The Marriage of Figaro, Kings Head Theatre, opera review: Inspirational

The singing and playing is of such a high standard that one forgets it’s all done on a shoestring

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The Independent Culture

After four colourful years at the Kings Head, OperaUpClose are planning to spread their wings nationally, but they’re bidding farewell to this venerable pub-theatre with revivals of three of their best shows, plus a new production of The Marriage of Figaro which, by its sheer inspirational verve, outshines them all.

Seven singers and three instrumentalists sound pretty meagre forces for this richly variegated work, yet under Sarah Tipple’s witty direction, and with Alex Beetschen’s adroit musical arrangement and Robin Norton Hale’s convincing translation, the drama, if slightly abridged, goes like wildfire.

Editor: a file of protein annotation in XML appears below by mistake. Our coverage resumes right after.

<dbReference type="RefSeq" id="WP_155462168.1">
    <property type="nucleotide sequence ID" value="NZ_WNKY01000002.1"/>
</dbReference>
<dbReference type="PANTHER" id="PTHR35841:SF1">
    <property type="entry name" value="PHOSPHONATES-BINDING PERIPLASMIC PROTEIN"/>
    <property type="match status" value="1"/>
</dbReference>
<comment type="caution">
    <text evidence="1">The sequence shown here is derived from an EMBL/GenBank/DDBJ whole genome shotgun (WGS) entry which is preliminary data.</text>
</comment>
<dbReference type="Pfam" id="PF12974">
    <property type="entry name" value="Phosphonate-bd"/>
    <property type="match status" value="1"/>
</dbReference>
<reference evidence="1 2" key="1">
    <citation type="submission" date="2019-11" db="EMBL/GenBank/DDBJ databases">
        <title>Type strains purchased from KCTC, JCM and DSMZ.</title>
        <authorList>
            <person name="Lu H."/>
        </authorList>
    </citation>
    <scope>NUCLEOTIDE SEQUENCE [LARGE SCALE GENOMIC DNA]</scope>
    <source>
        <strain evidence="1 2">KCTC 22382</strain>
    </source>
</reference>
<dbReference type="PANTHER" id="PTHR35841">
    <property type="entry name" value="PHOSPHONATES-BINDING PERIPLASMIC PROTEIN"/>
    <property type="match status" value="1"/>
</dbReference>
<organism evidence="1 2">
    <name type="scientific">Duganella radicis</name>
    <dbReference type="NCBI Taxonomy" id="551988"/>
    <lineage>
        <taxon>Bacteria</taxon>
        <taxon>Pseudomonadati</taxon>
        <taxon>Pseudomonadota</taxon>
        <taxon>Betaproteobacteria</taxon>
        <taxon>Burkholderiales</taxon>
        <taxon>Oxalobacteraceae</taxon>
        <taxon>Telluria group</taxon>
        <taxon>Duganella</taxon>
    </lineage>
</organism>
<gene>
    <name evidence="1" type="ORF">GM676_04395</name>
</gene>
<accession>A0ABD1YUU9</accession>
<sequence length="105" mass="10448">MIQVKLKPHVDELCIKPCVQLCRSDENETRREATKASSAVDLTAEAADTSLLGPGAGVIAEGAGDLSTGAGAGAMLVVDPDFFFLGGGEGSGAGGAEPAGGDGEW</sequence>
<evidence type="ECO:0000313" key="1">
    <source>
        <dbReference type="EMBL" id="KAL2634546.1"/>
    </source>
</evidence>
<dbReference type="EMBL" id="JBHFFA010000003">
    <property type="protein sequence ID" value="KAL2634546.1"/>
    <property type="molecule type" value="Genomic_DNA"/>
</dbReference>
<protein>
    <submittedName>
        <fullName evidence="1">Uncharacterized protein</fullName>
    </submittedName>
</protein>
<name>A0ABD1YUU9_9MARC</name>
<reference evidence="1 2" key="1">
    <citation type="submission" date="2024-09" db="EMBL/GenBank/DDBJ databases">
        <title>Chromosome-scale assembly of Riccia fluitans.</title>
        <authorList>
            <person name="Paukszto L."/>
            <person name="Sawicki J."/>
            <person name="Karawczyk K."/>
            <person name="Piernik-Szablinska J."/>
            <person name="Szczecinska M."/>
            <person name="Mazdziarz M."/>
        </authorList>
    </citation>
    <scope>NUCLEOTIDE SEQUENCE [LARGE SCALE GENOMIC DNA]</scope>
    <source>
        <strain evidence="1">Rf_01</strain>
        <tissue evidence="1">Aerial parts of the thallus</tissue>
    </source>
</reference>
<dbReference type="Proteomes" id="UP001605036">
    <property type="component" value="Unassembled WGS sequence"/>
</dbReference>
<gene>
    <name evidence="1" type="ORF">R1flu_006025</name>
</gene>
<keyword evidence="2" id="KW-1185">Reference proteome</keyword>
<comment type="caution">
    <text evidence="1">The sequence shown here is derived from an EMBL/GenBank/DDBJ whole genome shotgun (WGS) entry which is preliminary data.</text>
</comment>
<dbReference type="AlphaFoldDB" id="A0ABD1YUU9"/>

The overture becomes the cue for a let’s-do-the-show-right-here opening, as the singers dress their set and each other, neatly establishing their characters as they go. And then we’re off.

Everyone has the ring of truth, from Tom Stoddart’s imperious and comically insecure Count to Richard Immergluck’s foxy Figaro, from Sarah Minns’s wilful Susanna to Louisa Tee’s regal Countess; Mary-Jane de Havas’s fruitily-exaggerated Marcellina makes a perfect foil to Henry Grant Kerswell’s giant-haystacks Bartolo.

Meanwhile Felicity Buckland’s Cherubino is a lovely creation, exuding megawatt charm and a commanding sexuality. The singing and playing is of such a high standard that one forgets it’s all done on a shoestring: Cherubino’s love song and the Countess’s ‘Dove sono’ would sound at home in Covent Garden.

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